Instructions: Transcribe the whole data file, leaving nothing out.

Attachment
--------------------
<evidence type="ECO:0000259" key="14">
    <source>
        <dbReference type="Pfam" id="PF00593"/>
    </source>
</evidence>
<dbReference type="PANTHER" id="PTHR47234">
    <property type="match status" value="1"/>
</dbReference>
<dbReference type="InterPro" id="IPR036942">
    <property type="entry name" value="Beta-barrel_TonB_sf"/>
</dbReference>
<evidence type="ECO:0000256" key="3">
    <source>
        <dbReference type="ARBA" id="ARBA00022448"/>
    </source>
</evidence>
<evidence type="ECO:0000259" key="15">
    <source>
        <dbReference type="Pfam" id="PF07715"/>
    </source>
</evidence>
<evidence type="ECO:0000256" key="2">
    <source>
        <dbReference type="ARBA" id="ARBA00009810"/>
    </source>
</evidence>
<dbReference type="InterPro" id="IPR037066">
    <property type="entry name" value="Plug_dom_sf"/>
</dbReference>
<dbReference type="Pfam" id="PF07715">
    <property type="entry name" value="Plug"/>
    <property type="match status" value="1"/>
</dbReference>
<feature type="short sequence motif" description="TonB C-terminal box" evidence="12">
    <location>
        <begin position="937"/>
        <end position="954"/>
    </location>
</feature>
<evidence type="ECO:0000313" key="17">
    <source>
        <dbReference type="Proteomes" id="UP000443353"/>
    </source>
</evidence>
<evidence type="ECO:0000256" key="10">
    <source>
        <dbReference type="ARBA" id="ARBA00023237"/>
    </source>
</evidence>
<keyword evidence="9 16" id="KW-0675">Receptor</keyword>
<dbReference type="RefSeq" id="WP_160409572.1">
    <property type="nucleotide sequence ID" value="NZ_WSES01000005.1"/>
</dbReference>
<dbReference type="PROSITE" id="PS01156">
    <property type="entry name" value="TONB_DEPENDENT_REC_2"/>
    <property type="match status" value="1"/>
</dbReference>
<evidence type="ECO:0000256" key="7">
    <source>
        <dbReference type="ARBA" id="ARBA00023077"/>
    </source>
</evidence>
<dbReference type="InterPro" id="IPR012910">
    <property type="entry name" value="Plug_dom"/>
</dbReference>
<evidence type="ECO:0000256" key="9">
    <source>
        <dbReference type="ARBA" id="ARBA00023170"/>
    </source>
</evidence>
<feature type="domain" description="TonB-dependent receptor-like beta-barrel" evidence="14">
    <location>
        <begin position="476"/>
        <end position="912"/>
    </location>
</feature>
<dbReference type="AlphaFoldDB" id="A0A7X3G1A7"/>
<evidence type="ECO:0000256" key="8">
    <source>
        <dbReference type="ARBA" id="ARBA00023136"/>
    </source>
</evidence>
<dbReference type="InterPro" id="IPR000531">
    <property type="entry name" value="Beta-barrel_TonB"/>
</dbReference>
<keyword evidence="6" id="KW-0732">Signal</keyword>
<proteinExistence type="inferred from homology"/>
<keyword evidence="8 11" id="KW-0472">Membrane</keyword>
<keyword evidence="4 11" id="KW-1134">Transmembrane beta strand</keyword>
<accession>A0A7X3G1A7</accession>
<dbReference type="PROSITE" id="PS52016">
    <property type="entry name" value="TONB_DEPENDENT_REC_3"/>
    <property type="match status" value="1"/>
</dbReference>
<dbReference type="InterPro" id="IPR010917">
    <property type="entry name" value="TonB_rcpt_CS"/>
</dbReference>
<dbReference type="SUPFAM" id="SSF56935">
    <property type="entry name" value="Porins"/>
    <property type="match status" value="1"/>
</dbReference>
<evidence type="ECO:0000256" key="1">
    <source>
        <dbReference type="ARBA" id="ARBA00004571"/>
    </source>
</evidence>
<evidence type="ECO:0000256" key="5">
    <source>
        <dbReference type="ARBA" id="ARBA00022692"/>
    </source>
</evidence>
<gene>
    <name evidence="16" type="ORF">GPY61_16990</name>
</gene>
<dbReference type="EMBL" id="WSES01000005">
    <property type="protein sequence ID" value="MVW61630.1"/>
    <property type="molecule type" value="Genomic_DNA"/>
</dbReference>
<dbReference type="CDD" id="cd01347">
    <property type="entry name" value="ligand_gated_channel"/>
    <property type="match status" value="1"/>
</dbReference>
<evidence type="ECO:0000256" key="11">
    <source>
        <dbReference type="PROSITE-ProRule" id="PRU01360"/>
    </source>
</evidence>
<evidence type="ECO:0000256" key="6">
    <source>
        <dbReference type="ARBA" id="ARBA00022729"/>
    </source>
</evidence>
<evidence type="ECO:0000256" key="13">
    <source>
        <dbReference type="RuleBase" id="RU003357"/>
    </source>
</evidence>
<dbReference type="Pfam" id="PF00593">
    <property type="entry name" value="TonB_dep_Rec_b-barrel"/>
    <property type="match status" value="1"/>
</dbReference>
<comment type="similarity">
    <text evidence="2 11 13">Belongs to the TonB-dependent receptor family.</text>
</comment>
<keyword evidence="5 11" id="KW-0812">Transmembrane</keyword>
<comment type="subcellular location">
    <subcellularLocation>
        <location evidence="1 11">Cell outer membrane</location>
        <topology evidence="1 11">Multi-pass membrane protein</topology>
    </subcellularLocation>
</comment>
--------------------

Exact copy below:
<evidence type="ECO:0000259" key="14">
    <source>
        <dbReference type="Pfam" id="PF00593"/>
    </source>
</evidence>
<dbReference type="PANTHER" id="PTHR47234">
    <property type="match status" value="1"/>
</dbReference>
<dbReference type="InterPro" id="IPR036942">
    <property type="entry name" value="Beta-barrel_TonB_sf"/>
</dbReference>
<evidence type="ECO:0000256" key="3">
    <source>
        <dbReference type="ARBA" id="ARBA00022448"/>
    </source>
</evidence>
<evidence type="ECO:0000259" key="15">
    <source>
        <dbReference type="Pfam" id="PF07715"/>
    </source>
</evidence>
<evidence type="ECO:0000256" key="2">
    <source>
        <dbReference type="ARBA" id="ARBA00009810"/>
    </source>
</evidence>
<dbReference type="InterPro" id="IPR037066">
    <property type="entry name" value="Plug_dom_sf"/>
</dbReference>
<dbReference type="Pfam" id="PF07715">
    <property type="entry name" value="Plug"/>
    <property type="match status" value="1"/>
</dbReference>
<feature type="short sequence motif" description="TonB C-terminal box" evidence="12">
    <location>
        <begin position="937"/>
        <end position="954"/>
    </location>
</feature>
<evidence type="ECO:0000313" key="17">
    <source>
        <dbReference type="Proteomes" id="UP000443353"/>
    </source>
</evidence>
<evidence type="ECO:0000256" key="10">
    <source>
        <dbReference type="ARBA" id="ARBA00023237"/>
    </source>
</evidence>
<keyword evidence="9 16" id="KW-0675">Receptor</keyword>
<dbReference type="RefSeq" id="WP_160409572.1">
    <property type="nucleotide sequence ID" value="NZ_WSES01000005.1"/>
</dbReference>
<dbReference type="PROSITE" id="PS01156">
    <property type="entry name" value="TONB_DEPENDENT_REC_2"/>
    <property type="match status" value="1"/>
</dbReference>
<evidence type="ECO:0000256" key="7">
    <source>
        <dbReference type="ARBA" id="ARBA00023077"/>
    </source>
</evidence>
<dbReference type="InterPro" id="IPR012910">
    <property type="entry name" value="Plug_dom"/>
</dbReference>
<evidence type="ECO:0000256" key="9">
    <source>
        <dbReference type="ARBA" id="ARBA00023170"/>
    </source>
</evidence>
<feature type="domain" description="TonB-dependent receptor-like beta-barrel" evidence="14">
    <location>
        <begin position="476"/>
        <end position="912"/>
    </location>
</feature>
<dbReference type="AlphaFoldDB" id="A0A7X3G1A7"/>
<evidence type="ECO:0000256" key="8">
    <source>
        <dbReference type="ARBA" id="ARBA00023136"/>
    </source>
</evidence>
<dbReference type="InterPro" id="IPR000531">
    <property type="entry name" value="Beta-barrel_TonB"/>
</dbReference>
<keyword evidence="6" id="KW-0732">Signal</keyword>
<proteinExistence type="inferred from homology"/>
<keyword evidence="8 11" id="KW-0472">Membrane</keyword>
<keyword evidence="4 11" id="KW-1134">Transmembrane beta strand</keyword>
<accession>A0A7X3G1A7</accession>
<dbReference type="PROSITE" id="PS52016">
    <property type="entry name" value="TONB_DEPENDENT_REC_3"/>
    <property type="match status" value="1"/>
</dbReference>
<dbReference type="InterPro" id="IPR010917">
    <property type="entry name" value="TonB_rcpt_CS"/>
</dbReference>
<dbReference type="SUPFAM" id="SSF56935">
    <property type="entry name" value="Porins"/>
    <property type="match status" value="1"/>
</dbReference>
<evidence type="ECO:0000256" key="1">
    <source>
        <dbReference type="ARBA" id="ARBA00004571"/>
    </source>
</evidence>
<evidence type="ECO:0000256" key="5">
    <source>
        <dbReference type="ARBA" id="ARBA00022692"/>
    </source>
</evidence>
<gene>
    <name evidence="16" type="ORF">GPY61_16990</name>
</gene>
<dbReference type="EMBL" id="WSES01000005">
    <property type="protein sequence ID" value="MVW61630.1"/>
    <property type="molecule type" value="Genomic_DNA"/>
</dbReference>
<dbReference type="CDD" id="cd01347">
    <property type="entry name" value="ligand_gated_channel"/>
    <property type="match status" value="1"/>
</dbReference>
<evidence type="ECO:0000256" key="11">
    <source>
        <dbReference type="PROSITE-ProRule" id="PRU01360"/>
    </source>
</evidence>
<evidence type="ECO:0000256" key="6">
    <source>
        <dbReference type="ARBA" id="ARBA00022729"/>
    </source>
</evidence>
<evidence type="ECO:0000256" key="13">
    <source>
        <dbReference type="RuleBase" id="RU003357"/>
    </source>
</evidence>
<dbReference type="Pfam" id="PF00593">
    <property type="entry name" value="TonB_dep_Rec_b-barrel"/>
    <property type="match status" value="1"/>
</dbReference>
<comment type="similarity">
    <text evidence="2 11 13">Belongs to the TonB-dependent receptor family.</text>
</comment>
<keyword evidence="5 11" id="KW-0812">Transmembrane</keyword>
<comment type="subcellular location">
    <subcellularLocation>
        <location evidence="1 11">Cell outer membrane</location>
        <topology evidence="1 11">Multi-pass membrane protein</topology>
    </subcellularLocation>
</comment>